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Duke of Venice.
Brabantio, a Senator.
Two other Senators.
Gratiano, Brother to Brabantio.
Lodovico, Kinsman to Brabantio.
Othello, the Moor :
Cassio, his Lieutenant ;
Iago, his Ancient.
Roderigo, a Venetian Gentleman.
Montano, Othello's Predecessor in the Government

of Cyprus.
Clown, Servant to Othello.
Herald.
Desdemona, Daughter to Brabantio, and Wife to

Othello. Emilia, Wife to lago. Bianca, a Courtezan, Mistress to Cassio. Officers, Gentlemen, Messengers, Musicians, Sailors,

Attendants, &c. SCENE, for the first Act, in Venice; during the

rest of the Play, at a Sea-Port in Cyprus.

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Though the rank which Montano held in Cyprus cannot be exactly ascertained, yet from many circumstances, we are sure he had not the powers with which Othello was subsequently invested.

Perhaps we do not receive any one of the Personæ Dramatis to Shakspeare's plays, as it was originally drawn up by himself. These appendages are wanting to all the quartos, and are very rarely given in the folio. At the end of this play, however, the following enumeration of persons occurs :

“ The names of the actors.--Othello, the Moore.-Brabantio, Father to Desdemona.—Cassio,an Honourable Lieutenant.—Iago, a Villaine.-Rodorigo, a gulld Gentleman.-Duke of Venice Senators.—Montano, Governour of Cyprus.Gentlemen of Cyprus. -Lodovico, and Gratiano, two noble Venetians.-SaylorsClowne.-Desdemona, Wife to Othello. Æmilia, Wife to lagoBianca, a Curtezan." STEEVENS.

OTHELLO,

THE MOOR OF VENICE.

ACT I.

SCENE I. Venice. 'A Street, .

Enter RODERIGO, and Iago. Rod. Tush, never tell me, I take it much un

kindly, That thou, Iago,—who hast had my purse, As if the strings were thine,-should'st know of this.

Iago. 'Sblood, but you will not hear me :If ever I did dream of such a matter, Abhor me. Rod. Thou told’st me, thou didst hold him in thy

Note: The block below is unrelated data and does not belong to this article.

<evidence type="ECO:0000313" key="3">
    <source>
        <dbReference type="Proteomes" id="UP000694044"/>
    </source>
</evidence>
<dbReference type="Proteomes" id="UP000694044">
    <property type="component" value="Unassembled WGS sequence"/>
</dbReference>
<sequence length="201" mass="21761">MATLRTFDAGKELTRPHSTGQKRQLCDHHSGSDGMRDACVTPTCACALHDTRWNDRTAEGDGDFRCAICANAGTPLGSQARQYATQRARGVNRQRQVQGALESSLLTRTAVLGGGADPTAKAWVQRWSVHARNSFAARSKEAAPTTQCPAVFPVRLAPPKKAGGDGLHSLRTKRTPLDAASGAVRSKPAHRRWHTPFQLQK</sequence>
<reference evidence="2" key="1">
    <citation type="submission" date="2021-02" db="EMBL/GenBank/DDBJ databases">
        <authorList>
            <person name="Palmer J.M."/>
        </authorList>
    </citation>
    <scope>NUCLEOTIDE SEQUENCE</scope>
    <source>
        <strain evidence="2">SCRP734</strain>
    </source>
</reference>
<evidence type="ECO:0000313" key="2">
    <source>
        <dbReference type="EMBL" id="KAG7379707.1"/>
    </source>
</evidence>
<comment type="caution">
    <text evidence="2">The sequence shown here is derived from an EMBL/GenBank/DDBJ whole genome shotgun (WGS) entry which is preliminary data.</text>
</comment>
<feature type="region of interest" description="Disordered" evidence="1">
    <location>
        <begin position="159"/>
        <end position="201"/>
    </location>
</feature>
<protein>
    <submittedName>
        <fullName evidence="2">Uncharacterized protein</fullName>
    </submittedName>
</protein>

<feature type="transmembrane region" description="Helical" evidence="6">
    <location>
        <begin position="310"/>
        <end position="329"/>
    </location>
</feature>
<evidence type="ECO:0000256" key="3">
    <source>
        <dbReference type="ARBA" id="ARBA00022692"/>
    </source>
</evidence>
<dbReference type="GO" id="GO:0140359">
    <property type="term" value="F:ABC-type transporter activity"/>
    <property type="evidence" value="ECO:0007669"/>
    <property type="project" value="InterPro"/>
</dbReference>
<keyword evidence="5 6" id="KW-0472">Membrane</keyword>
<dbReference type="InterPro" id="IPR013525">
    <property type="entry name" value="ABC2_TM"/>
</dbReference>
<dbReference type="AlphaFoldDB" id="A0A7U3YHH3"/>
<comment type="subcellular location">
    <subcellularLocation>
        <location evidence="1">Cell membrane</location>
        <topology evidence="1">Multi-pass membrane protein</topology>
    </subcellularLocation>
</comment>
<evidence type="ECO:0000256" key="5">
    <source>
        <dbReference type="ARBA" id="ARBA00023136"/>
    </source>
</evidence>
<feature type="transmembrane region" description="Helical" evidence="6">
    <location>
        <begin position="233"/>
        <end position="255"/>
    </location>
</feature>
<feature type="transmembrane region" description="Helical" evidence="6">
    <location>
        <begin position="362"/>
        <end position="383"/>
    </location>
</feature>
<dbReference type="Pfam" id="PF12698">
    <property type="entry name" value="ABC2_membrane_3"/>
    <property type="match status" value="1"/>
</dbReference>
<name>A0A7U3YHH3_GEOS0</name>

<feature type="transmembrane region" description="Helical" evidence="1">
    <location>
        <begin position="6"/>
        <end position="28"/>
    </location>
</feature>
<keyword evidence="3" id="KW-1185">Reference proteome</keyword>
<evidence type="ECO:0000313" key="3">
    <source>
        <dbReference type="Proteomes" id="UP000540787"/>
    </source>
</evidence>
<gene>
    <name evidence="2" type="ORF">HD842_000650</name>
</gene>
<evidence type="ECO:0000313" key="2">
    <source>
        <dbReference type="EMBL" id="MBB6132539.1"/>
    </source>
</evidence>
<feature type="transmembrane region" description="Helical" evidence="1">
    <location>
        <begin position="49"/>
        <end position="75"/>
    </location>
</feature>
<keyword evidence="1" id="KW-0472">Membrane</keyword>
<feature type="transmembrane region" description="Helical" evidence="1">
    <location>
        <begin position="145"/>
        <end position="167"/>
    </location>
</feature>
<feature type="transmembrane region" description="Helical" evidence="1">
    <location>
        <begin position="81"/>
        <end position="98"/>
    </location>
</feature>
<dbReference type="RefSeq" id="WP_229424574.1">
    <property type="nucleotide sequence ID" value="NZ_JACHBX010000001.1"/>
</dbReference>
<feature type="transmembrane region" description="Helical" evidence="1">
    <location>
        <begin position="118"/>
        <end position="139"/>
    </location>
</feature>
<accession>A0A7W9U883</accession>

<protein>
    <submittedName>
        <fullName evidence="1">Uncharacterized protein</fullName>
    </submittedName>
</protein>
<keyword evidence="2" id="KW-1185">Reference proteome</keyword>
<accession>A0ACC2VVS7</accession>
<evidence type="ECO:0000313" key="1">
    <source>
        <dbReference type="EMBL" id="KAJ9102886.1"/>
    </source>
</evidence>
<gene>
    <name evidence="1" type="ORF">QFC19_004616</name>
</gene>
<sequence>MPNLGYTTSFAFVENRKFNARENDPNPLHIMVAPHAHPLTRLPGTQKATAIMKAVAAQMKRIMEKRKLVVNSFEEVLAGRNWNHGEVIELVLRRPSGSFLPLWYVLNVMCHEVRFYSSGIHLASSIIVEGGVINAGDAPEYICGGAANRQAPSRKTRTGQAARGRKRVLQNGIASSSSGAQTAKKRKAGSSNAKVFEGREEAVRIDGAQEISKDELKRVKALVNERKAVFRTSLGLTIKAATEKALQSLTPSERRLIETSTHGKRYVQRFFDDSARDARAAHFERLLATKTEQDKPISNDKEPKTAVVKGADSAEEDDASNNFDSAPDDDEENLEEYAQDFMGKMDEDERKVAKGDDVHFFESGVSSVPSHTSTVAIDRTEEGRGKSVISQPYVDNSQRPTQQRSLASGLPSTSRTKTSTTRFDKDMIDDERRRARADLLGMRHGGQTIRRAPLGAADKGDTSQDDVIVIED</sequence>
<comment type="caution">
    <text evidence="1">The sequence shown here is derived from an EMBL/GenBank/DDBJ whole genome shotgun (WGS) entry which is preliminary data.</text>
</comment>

hate. Iago. Despise me, if I do not. Three great ones

of the city,
In personal suit to make me his lieutenant,
Oft capp'd to him :'-and, by the faith of man,
I know my price, I am worth no worse a place:
But he, as loving his own pride and purposes,
Evades them, with a bombast circumstance, 2

Oft capp'd to him ;] To cap is to salute by taking off the cap. It is still an academick phrase. M. Mason.

2 a bombast circumstance,] Circumstance signifies circumlocution,

Horribly stuff?d with epithets of war;
And, in conclusion, nonsuits
My mediators; for, certes,' says he,
I have already chose my officer.
And what was he?
Forsooth, a great arithmetician,
One Michael Cassio, a Florentine,
A fellow almost damn'd in a fair wife ;*
That never set a squadron in the field,
Nor the division of a battle knows
More than a spinster; unless the bookish theorick,'
Wherein the toged consuls“ can propose
As masterly as he: mere prattle, without practice,
Is all his soldiership. But, he, sir, had the election:
And I,--of whom his eyes had seen the proof
At Rhodes, at Cyprus ; and on other grounds
Christian and heathen,- must be be-lee'dand calm'd?
By debitor and creditor, this counter-caster ;*
He, in good time, must his lieutenant be,
And I, (God bless the mark !") his Moor-ship’s

ancient.

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-certes,] i. e. certainly, in truth. Obsolete. * A fellow almost damn'd in a fair wife ;] This passage has been much contested. We adopt Mr. Steevens' explanation. That Cassio was married is not sufficiently implied in the words, a fellow almost damn'd in a fair wife, since they mean, according to Lago's licentious manner of expressing himself, no more than a man very near being married. This seems to have been the case in respect of Cassio.